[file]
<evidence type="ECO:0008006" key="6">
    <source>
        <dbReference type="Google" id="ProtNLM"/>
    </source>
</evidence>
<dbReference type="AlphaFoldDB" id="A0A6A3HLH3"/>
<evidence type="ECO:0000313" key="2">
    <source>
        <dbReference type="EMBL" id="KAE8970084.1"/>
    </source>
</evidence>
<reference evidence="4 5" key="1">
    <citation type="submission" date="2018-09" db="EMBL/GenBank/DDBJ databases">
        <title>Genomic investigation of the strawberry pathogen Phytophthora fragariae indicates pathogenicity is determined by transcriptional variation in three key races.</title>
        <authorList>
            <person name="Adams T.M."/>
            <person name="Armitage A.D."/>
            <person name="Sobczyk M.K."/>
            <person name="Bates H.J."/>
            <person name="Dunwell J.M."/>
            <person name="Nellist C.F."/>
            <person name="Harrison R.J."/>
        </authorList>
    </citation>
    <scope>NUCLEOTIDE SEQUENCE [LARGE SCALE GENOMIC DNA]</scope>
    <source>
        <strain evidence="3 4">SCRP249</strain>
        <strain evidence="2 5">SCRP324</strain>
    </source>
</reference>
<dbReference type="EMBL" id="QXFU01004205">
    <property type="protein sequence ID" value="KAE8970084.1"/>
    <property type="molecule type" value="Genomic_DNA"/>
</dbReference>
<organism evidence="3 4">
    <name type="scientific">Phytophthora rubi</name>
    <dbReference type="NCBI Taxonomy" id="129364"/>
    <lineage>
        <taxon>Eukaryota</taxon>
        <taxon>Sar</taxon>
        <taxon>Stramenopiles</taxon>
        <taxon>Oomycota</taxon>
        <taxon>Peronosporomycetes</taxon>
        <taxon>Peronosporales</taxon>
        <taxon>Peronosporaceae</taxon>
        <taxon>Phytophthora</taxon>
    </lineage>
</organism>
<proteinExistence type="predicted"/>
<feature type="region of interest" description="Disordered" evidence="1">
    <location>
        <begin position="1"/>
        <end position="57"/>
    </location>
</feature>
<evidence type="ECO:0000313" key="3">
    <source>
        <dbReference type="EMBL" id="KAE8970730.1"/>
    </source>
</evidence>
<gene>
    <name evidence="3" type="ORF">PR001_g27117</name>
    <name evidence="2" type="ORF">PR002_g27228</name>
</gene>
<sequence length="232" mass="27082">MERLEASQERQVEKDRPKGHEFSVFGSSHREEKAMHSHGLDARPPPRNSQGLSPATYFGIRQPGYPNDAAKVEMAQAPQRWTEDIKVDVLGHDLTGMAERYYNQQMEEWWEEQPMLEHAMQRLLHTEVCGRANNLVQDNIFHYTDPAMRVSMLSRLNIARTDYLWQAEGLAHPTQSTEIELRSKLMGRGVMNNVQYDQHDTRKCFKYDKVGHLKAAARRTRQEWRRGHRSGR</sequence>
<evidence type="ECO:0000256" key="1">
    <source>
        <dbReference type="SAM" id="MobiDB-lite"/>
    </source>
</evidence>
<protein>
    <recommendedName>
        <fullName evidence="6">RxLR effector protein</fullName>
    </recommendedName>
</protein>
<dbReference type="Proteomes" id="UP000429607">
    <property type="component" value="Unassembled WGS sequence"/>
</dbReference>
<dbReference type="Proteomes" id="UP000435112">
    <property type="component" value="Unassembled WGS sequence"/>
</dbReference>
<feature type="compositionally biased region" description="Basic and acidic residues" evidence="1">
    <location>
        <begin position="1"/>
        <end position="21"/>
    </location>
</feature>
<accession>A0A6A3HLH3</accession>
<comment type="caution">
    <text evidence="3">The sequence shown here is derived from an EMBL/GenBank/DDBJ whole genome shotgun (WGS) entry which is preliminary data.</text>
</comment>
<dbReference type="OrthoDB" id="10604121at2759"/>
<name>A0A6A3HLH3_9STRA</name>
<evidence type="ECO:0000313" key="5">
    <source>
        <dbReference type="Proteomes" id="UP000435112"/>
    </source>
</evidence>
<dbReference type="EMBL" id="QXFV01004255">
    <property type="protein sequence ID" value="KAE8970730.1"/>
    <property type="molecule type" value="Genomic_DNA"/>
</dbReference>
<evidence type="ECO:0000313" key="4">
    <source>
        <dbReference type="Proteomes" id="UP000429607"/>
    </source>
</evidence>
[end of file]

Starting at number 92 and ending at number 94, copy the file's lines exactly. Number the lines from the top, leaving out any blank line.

<dbReference type="OrthoDB" id="10604121at2759"/>
<name>A0A6A3HLH3_9STRA</name>
<evidence type="ECO:0000313" key="5">